With the start of the 2010 high school softball season mere weeks away, the two-time defending Eastern Class B champions are in search of a new coach.

Medomak Valley coach Glenn Barbour, who helped guide the Panthers to two straight regional titles the last two seasons, stepped down last month as the team’s mentor after five seasons.

That will mean both Medomak Valley’s baseball and softball teams will have new coaches this season, as longtime Rockland baseball coach Richie Oliver is the Panthers’ new baseball coach replacing Rodney Genthner.

A new Panther softball coach has not yet been hired.

The 48-year-old Barbour compiled a 64-31 record over his five seasons as varsity softball coach, including bringing home regional titles in his final two seasons.

Barbour said that his decision to leave the team was “incredibly difficult.”

“You don’t want to bail out on [the kids], but there’s never an easy time to do it really,” he said. “But as far as winning [regional] championships and everything, that’s always been a bonus to me. The three months that we get to work with the kids is always just a lot of fun and that’s what we do it for. No matter what, we’ve always had a good time.”

Perhaps more impressively than the two regional titles is the fact that Barbour guided both Panther teams to the state finals from the No. 8 seed in the region, upending top-seeded Hermon 5-2 in the 2008 quarterfinals and No. 1 Mattanawcook Academy 4-3 in 11 innings this past season.

Medomak Valley defeated Winslow and Erskine Academy of South China in 2008 and 2009 in the Eastern Class B championship games, before falling to favored Fryeburg Academy in both state finals.

“I thoroughly enjoyed working with Glenn,” said Medomak Valley athletic director Matt Lash. “He did it for the right reasons and put the kids first. He always gave of his time and would even go above and beyond to work on the facilities, among other things. I know this decision was very difficult for Glenn. He cared a lot about these kids. Glenn, his staff, and the girls worked very hard to accomplish what they did. You will not find another team that went in the No. 8 seed two years in a row and made it to the state championship game.”

Barbour has been coaching in the Waldoboro area for more than 20 years and has been a head coach in the Waldoboro Little League, as well as assistant coach for the former A.D. Gray Middle School (Waldoboro) softball team and was an assistant to then high school varsity softball coach Todd Sanders before taking over for Sanders in 2005.

Barbour’s first year on the job the Panthers played in Class A, where he led Medomak Valley to a 9-7 mark before seeing them it fall to Cony of Augusta in the Eastern Class A preliminary playoffs. The next four years in Class B saw steady play from the Panthers, finishing with a regular-season record of 11-5 in the first three seasons and a record of 12-4 in his final season.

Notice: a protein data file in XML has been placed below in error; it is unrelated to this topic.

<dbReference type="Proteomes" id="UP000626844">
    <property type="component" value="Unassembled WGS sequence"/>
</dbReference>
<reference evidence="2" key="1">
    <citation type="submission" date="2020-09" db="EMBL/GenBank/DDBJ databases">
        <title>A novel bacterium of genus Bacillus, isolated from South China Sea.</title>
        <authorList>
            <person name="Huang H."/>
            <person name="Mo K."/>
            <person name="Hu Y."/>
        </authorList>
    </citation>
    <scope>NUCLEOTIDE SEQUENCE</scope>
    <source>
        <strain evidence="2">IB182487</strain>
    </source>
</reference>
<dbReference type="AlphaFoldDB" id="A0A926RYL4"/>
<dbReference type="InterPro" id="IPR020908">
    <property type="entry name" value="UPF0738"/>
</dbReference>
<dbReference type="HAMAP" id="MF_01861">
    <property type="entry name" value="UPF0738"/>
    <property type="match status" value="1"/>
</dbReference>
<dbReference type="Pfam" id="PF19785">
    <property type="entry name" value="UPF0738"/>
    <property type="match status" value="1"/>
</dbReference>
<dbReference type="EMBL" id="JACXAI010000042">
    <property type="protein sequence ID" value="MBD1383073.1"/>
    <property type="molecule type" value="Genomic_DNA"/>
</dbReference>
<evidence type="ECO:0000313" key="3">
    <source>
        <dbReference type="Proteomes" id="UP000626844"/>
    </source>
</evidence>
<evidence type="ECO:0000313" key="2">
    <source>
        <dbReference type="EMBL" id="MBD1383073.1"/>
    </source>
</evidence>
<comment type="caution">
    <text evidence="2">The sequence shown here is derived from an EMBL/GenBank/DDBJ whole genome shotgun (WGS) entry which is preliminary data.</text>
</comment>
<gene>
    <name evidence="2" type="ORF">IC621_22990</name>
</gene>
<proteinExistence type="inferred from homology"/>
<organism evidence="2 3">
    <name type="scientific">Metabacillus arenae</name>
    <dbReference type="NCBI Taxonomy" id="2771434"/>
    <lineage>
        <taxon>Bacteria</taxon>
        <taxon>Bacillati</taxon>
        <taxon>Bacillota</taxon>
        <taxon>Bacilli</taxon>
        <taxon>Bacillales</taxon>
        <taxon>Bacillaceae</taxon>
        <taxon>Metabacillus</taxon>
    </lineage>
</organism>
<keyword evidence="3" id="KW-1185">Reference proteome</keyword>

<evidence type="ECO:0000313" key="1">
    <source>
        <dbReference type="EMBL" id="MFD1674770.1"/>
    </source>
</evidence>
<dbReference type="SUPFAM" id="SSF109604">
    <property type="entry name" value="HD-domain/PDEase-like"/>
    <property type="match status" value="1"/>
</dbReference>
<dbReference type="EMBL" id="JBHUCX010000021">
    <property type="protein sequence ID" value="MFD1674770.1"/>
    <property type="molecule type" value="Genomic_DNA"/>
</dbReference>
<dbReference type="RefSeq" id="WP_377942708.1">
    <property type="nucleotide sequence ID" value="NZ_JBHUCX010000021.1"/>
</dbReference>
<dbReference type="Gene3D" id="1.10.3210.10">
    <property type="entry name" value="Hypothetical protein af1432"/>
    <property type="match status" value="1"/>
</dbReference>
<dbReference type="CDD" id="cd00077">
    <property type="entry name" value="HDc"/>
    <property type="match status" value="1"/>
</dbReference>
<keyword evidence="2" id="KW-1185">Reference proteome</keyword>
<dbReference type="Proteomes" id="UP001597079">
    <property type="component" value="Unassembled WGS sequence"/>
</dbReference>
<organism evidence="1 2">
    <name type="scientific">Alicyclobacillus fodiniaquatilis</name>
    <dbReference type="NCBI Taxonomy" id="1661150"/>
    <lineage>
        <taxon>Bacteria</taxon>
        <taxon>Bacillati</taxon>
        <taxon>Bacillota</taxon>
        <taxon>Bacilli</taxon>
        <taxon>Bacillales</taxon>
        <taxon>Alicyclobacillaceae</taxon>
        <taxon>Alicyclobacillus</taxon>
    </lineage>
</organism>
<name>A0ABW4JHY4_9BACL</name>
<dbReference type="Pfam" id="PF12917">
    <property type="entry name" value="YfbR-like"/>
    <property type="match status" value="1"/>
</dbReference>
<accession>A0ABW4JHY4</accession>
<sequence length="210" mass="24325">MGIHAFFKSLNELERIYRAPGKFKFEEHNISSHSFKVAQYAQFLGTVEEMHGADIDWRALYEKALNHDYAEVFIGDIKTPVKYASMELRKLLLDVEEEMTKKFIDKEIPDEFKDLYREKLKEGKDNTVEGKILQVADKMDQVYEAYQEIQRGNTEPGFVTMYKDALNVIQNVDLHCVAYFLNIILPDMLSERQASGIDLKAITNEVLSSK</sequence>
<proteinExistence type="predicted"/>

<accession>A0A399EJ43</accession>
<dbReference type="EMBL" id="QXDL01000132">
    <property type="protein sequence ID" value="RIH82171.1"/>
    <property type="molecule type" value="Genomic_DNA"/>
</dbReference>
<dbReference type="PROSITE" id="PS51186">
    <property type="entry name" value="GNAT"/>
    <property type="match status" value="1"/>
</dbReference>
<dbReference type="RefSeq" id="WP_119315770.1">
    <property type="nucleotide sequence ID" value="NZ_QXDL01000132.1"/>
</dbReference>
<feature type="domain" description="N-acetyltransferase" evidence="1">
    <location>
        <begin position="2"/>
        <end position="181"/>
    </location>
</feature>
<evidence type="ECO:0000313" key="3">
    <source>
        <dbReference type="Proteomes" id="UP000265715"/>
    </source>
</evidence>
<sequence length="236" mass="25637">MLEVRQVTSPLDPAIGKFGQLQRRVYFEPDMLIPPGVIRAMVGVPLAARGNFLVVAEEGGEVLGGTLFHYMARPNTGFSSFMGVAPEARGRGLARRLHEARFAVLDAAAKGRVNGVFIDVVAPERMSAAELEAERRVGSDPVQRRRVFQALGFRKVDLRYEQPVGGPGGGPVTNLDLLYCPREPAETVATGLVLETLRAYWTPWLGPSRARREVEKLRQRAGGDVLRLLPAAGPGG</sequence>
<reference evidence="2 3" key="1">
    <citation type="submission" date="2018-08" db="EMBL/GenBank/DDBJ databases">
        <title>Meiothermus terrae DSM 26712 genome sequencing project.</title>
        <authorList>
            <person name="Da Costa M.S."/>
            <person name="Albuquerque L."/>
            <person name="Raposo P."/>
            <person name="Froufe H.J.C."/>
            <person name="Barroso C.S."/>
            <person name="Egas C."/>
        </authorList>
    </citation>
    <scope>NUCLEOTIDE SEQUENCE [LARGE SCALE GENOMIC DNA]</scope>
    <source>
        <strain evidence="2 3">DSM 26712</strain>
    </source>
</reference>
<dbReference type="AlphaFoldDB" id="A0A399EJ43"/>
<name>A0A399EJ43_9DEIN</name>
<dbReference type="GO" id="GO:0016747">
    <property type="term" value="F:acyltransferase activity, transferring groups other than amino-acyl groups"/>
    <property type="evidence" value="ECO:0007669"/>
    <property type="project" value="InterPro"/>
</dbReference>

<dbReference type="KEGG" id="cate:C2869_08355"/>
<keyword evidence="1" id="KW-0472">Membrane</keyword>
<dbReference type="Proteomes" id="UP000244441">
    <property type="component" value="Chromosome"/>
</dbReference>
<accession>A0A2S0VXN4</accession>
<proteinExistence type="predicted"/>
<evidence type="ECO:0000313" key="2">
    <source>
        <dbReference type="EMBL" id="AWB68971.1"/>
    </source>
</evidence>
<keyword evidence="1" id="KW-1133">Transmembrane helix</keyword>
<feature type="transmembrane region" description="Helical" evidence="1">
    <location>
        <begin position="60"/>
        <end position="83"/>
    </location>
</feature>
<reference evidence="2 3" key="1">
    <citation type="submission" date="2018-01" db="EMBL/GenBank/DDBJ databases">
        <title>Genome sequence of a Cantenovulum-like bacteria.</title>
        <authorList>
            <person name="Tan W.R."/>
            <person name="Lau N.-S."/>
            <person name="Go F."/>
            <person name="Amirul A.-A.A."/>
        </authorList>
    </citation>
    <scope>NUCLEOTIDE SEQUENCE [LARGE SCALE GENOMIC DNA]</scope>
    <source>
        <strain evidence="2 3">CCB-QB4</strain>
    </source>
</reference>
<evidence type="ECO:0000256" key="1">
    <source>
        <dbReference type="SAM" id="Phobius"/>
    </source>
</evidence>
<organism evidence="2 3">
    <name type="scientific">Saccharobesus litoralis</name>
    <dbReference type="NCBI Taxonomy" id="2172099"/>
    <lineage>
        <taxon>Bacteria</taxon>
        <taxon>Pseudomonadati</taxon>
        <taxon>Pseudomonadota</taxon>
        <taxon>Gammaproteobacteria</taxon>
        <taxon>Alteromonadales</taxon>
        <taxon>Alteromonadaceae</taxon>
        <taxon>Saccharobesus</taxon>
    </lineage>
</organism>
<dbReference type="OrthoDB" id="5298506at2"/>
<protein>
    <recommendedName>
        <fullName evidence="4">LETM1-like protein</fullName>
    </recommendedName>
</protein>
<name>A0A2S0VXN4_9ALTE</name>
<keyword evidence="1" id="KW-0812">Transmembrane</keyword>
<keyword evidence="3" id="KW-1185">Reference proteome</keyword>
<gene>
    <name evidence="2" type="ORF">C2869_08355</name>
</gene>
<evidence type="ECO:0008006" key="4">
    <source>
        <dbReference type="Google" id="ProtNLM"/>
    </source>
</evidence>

He added that he left the Panther squad “on real good terms” and did not rule out returning to coaching down the road.

Barbour, who is self-employed, cited that as his number one reason for stepping down as Medomak Valley’s coach.

“I’m self-employed and I’m not a self-employed [guy] that has guys working underneath him,” he said. “When I stop, the money stops. And every single day, no matter what, I have to get done at noon or 1 o’clock to do the [coaching] job.”

On top of being the varsity coach, Barbour’s responsibilities trickled right down to Little League, holding clinics and working with the middle school players, which can be time consuming.

Barbour has many jobs that bring in his annual income, such as carpentry, clamming and chopping wood, depending on the season.

He said it took him eight or nine months of wrestling with the decision to stop coaching before bringing his decision to Lash.

Barbour still plans to attend plenty of Panther softball games this season, and hopes the situation could possibly arise where he could “pop into a practice or two” from time to time and work on some things with the student-athletes.

“I wouldn’t want to infringe on anyone else’s coaching capacity without them wanting me there,” he said. “But it’d be nice to be able to think that I could go out a day here or a day there and throw some bunting stations or go do some throwing if I could help out.”

However, according to Barbour, his leaving the program certainly does not mean Medomak Valley’s reign as two-time defending Eastern Class B champions will come to an end.

“They can go just as far this year, I believe,” he said. “If those girls want to go as far as they’ve gone in the last two years, they can do it again this year as far as I’m concerned. Every year we’ve seemed to fill those spots that we’ve lost, whether it’s positions or bats or whatever. Somehow we always seem to fill somebody else’s shoes.”

And now, someone will have to fill Barbour’s shoes. According to Lash, no decision on Barbour’s replacement has yet been made, but Lash hopes to fill the position in the coming weeks.

Village NetMedia Associate Sports Director Mark Haskell can be reached at 207-594-4401 or by e-mail at mhaskell@villagesoup.com.